The Sunburn

I took it for granted for so long that I didn’t burn.  Occasionally I’d get a hint of a sunburn, painful moments that reminded me to be careful, to cover up, to be more attentive.   But mostly, there was no burn.   There was the warmth of the sun, the beauty of the tan, and the security of knowing that I wouldn’t burn unless I stopped paying attention.   I was good at paying attention.

And then one day… I was forced into the sun.  Uncovered, unprotected, vulnerable… I was forced there.  I would dart in and out of trees, trying desperately to keep out of the sun, hoping beyond hope that I didn’t get burned.   Most of the time it worked… occasionally I’d get a hint, more than a hint, but then it would heal quickly and hope came back that not only would I go back to my usual “I don’t burn” but I would escape from the glare of the sun and be able to move on to healing my skin.

It happened.   Without warning, I was in a place where I couldn’t hide under the trees.  I had nothing to protect myself.  I had no way to cover up.   And I burned.  Every inch of my body was sunburned.   Seriously sunburned.  So painful I couldn’t breathe.  So painful moving was impossible.  So painful that I didn’t know if I would survive.   I burned.

Everything I did was covered in a haze of painful sunburn.  And as time moved on… I could disassociate from the pain.  I could do things with a smile instead of a grimace.  I could laugh again.  I could pretend the pain of the sunburn wasn’t there.  But something would happen, I would move the wrong way, scratch the wrong spot, spend just slightly too much time out in the sun and the haze would descend again.  The pain would come back into sharp focus and that would be all I could see or feel.

Slowly, painfully, I learned to live with the sunburn.  I learned to live life with the pain.  I learned how to disregard the burn as I moved through my day.    It never went away.  It never healed fully, because I was forced to spend time in the sun, getting re-burned over and over and over… despite my efforts to protect myself.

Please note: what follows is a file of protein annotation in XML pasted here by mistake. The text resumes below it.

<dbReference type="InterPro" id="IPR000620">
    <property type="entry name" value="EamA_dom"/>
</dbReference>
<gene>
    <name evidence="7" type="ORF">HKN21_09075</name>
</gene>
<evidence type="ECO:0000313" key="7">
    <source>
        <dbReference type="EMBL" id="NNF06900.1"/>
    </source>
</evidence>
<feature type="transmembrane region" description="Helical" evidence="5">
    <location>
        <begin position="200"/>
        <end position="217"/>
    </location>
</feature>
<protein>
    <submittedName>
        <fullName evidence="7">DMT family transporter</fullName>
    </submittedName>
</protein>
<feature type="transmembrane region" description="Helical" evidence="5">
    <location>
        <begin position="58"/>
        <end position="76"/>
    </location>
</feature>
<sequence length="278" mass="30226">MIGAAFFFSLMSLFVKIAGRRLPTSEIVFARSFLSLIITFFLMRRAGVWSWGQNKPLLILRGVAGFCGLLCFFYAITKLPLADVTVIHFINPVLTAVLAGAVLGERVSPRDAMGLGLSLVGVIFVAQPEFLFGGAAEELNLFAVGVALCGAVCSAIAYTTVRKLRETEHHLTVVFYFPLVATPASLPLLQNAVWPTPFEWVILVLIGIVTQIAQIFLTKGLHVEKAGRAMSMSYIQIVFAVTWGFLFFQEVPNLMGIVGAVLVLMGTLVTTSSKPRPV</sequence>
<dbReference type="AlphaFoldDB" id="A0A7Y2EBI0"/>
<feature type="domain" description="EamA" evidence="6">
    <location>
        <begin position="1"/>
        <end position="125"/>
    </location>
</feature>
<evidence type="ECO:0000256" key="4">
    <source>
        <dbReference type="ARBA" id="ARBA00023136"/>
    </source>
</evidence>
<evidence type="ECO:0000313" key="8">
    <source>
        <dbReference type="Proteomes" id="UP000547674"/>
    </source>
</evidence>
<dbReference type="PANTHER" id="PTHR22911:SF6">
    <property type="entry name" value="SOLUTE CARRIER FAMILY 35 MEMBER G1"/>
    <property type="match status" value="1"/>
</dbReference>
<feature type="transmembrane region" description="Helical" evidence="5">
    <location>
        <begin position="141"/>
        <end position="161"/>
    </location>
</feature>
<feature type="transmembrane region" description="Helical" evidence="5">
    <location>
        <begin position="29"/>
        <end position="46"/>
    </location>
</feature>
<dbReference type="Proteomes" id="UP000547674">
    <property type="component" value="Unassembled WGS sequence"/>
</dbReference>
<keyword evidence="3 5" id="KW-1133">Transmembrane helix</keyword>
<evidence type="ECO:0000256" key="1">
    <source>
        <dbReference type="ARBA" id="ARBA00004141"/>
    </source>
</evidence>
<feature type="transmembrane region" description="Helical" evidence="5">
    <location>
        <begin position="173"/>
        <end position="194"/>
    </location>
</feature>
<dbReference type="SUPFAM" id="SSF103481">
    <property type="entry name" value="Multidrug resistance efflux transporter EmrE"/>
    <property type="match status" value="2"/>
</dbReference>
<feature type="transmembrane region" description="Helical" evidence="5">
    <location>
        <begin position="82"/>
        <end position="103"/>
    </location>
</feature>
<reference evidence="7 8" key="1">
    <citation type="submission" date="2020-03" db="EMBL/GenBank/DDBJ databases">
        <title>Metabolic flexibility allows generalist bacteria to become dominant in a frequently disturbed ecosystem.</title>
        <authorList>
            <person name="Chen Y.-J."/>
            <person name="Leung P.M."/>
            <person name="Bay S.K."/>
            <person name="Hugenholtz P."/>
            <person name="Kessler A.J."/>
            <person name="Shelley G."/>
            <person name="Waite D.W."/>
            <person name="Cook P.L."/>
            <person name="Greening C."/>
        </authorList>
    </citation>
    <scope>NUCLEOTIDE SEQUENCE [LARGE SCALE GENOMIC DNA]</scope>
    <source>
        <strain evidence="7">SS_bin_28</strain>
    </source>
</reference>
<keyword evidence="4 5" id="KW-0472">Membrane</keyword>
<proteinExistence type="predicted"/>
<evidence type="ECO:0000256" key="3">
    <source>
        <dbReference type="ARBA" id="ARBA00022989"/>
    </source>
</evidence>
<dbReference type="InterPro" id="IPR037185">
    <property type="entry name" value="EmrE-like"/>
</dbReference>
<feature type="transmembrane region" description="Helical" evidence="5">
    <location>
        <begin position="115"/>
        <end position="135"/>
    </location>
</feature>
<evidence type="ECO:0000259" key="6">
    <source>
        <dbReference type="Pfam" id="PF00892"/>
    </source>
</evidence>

And then one day, I discovered that I could mask the pain for a while.  For a short time, if I applied aloe vera, I felt relief.  It didn’t last long… but the relief was there.  For a blessedly short time, the pain of the sunburn would simply not exist.   It wasn’t as though I had forgotten the pain or the sunburn… both would come back the moment the aloe wore off… but there was relief, for a very short time.

As time goes on… the sunburn continues to heal, slowly.   But the pain still lingers, sometimes sharper, more intense, sometimes muted and soft, but it’s there.

The aloe doesn’t heal the burn, but allows me the break from the pain to face it when it comes back into my consciousness. It gives me a much needed break from the exhaustion of the constant pain… and when I’m forced to feel it again, I have the emotional strength to do so.

But the sunburn is always there… if I move the wrong way, have too hot of a shower, scratch at the itch because it’s healing or simply spend too much time in the sun, I’m reminded instantly, painfully, of how much healing is still left.   My ability to disassociate dissolves  instantly and the pain is in my face and the only thing I can see.

But the sunburn is always, always there.


The above is an analogy for grief.  For so long I took my life, my husband, the love we shared for granted – it would always be there, and we were supposed to live a long and happy life together.   When I was forced into the sun… that was him getting so very ill and when he was in ICU for 5 1/2 months.   We had ups and downs but even at his worst, I still expected that things would go back to the way they were.

Then he died, and I was burned.  We’ve all had a sunburn, we all know what it’s like to move the wrong way, have a shower with your skin on fire, or go spend time in the sun even while burned.  For most, the sunburn lasts a few days, maybe a week.  For me, my sunburn will last a lifetime.   “George” is my aloe vera… for a very short time, I am able to enjoy relief from the pain, but inevitably, I come home and the pain hits me again. 

I hope, for those who haven’t had to go through the grief of losing someone you love, this analogy will help you understand your friends who have.   The pain never goes away.  It is always there.  Sometimes, however, we’re just able to mask it better. 

Please share this wherever and with whomever you feel might benefit from understanding.   



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